Focus on Brazil

Brazil is a vast country with several distinctly different biomes. Discover them all with Focus Tours: Brazil

Focus on Argentina

The 8th largest country in the world, Argentina offers a wealth of experiences. From the subtropical rain forests of Iguazú Falls to the high Andes. Discover more with Focus Tours: Argentina 

Focus on Bolivia

Bolivia, nestled between Brazil, Peru, Chile and Paraguay, is the poorest and least developed country in South America, but also biologically and culturally the richest, safest and friendliest. Discover more with Focus Tours: Bolivia

Focus on Chile

Chile is the only truly temperate country in the Neotropics, and occupies more degrees of latitude than any other nation worldwide. Perhaps it is not surprising that Chile offers several extremes of the natural world. Discover more with Focus Tours: Chile

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Jaguar Tours

The northern Pantanal is the richest area in the world for spotting Jaguars in the wild and, our naturalist guides are some of the best. Together with our boatmen we can take you into the best areas for jaguars and many other creatures. Read more about Jaguar Tours.

Bird Watching Tours

Douglas Trent is a scientist, bird watcher and wildlife photographer and his be operating Bird Watcing Tours for around two decades now. The tour possibilities in South America are many. Read more about Bird Watching Tours.

Wildlife Photography Tours

Douglas Trent is a wildlife photographer and guides groups of professional, or enthusiastc amateur, photographers and film crews on focused wildlife tours. Read more about Wildlife Photography Tours 

Funding Conservation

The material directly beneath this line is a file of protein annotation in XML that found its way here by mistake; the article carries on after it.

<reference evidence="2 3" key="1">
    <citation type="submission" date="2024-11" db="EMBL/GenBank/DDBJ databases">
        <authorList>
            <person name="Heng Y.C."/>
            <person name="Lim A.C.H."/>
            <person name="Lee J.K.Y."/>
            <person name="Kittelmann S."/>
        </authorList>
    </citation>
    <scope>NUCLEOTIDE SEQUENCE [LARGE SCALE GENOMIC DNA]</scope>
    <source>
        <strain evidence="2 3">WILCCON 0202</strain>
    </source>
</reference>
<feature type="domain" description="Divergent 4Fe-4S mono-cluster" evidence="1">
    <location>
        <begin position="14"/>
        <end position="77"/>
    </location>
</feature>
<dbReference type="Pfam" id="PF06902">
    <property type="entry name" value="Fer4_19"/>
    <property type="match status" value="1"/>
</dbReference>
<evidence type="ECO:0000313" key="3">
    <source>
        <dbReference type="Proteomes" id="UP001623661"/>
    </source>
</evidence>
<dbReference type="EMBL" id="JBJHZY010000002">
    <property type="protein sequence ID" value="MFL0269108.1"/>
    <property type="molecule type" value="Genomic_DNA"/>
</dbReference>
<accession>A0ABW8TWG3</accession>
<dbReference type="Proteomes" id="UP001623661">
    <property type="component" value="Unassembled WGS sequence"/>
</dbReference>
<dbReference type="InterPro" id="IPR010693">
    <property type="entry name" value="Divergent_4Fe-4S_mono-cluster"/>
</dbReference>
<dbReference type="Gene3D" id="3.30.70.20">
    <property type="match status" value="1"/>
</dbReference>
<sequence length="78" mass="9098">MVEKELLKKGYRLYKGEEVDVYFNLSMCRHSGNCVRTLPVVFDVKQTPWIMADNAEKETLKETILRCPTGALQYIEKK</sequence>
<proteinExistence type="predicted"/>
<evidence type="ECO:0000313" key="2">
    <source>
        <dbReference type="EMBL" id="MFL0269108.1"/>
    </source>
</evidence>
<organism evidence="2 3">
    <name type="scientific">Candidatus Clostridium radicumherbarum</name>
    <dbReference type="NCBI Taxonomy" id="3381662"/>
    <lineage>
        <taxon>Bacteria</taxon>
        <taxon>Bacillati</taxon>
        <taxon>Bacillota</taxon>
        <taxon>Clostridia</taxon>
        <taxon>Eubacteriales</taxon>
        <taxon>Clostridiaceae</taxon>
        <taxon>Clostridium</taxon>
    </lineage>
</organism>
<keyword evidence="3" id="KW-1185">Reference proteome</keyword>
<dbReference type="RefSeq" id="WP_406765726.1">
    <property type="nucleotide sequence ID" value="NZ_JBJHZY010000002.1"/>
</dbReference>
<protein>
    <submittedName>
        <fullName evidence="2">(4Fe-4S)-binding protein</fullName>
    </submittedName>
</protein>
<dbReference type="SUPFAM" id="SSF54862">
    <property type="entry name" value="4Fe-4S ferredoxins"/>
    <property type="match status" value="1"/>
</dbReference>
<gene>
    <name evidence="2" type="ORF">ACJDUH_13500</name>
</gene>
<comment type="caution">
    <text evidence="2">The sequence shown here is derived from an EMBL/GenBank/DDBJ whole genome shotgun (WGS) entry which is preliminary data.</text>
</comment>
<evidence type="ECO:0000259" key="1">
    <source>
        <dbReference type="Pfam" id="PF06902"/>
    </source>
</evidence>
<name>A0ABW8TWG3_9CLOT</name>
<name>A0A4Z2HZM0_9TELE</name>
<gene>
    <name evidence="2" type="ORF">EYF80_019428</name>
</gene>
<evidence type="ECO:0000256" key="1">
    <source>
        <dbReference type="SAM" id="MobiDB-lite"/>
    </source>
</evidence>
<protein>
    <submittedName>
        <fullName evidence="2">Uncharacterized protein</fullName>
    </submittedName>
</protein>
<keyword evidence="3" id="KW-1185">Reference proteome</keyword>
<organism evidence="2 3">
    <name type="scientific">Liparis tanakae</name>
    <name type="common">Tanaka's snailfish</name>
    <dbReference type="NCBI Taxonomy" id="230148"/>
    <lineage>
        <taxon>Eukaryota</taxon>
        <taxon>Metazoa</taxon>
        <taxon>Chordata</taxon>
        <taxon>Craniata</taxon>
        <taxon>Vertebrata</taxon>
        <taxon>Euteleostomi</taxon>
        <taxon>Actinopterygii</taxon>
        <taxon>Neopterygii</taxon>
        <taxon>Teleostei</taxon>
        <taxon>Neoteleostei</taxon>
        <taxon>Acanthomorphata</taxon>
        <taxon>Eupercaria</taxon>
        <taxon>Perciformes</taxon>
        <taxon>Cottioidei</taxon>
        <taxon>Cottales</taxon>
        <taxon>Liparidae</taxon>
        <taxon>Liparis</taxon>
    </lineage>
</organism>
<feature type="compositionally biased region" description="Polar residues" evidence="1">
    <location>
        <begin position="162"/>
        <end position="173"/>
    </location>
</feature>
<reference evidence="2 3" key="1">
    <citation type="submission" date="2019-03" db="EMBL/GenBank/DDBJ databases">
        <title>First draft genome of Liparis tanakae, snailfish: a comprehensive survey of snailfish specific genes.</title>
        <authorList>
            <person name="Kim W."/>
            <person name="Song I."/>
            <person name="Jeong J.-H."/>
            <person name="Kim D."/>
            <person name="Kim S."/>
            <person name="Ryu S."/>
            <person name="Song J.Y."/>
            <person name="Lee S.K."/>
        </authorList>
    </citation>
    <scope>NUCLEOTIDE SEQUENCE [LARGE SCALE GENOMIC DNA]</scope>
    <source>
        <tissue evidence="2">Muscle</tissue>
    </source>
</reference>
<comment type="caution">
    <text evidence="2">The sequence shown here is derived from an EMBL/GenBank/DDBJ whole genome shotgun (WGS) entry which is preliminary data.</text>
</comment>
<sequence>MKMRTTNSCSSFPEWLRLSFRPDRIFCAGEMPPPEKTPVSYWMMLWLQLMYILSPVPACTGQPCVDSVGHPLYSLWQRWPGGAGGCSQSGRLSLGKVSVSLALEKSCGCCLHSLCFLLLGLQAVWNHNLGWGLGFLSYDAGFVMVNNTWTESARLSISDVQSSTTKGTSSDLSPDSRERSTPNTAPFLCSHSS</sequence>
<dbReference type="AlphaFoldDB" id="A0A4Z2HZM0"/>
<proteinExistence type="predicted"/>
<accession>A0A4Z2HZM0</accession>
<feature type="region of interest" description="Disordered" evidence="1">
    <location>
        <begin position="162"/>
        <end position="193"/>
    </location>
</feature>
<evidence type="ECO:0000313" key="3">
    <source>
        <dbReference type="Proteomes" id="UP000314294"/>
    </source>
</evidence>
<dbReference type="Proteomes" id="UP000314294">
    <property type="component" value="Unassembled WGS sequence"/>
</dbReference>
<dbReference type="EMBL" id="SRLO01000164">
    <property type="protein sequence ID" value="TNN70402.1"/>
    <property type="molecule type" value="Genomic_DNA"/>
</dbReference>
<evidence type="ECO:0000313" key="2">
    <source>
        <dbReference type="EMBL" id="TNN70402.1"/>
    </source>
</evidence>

A percentage of our profits has been funding in-country conservation projects since 1981. They directly benefit the local communities we visit and, when possible, are self-sustable, generating benefits long after our initial donation. Your visit will benefit you, the environment and your hosts.

CHACO: Low Desert Woodland with Abundant Wildlife

The dry, low brushy woodland of the Argentine Chaco is reminiscent of the American Southwest, with an abundant and exuberant birdlife and ample reptiles. It is also one of South America's centers of avian endenism. None the less, it is seldom visited and holds many surprises. Most of the vegetation is low and thorny scrub, with the two dominant tree species being mesquites with many other species present in smaller numbers.

Many of the genera are the same as those in the American Southwest. Man's influence has increased the abundance of ground bromeliads and cacti. Quebracho woodlands stand in soils that are less saline, and you may see a species of Palo Verde. We start in the humid eastern Chaco at Resistencia and work our way west to the dryer western Chaco just east of Jujuy.

While the birder will want to spend six days in the region, the general nature enthusiast would be happy with two or three days. Birders and non-birders alike will enjoy the rich flora, along with spectacular birds such as the Maroon-bellied and Blue-crowned Parakeets, Pale-crested Woodpecker, Yellow-browed Tyrant, Golden-winged Cacique, Red-crested Cardinal, Aplomado Falcon, Black-legged Seriema, Stripe-backed Antbird, and a handful of dazzling hummingbirds including the Gilded and Rufous-throated Sapphires.

Going out with a spotlight at night could reveal a Maned Wolf, South American Fox, a variety of rodents and reptiles, and birds such as the Scissor-tailed Nightjar, Common Potoo, Tropical Screech-Owl and others. We visit two national parks: Chaco in the east and El Rey in the west, where we may see Black Howler Monkey and other mammals in the gallery forests. As one of the major habitats in South America, the Chaco is worth a visit regardless of your interests.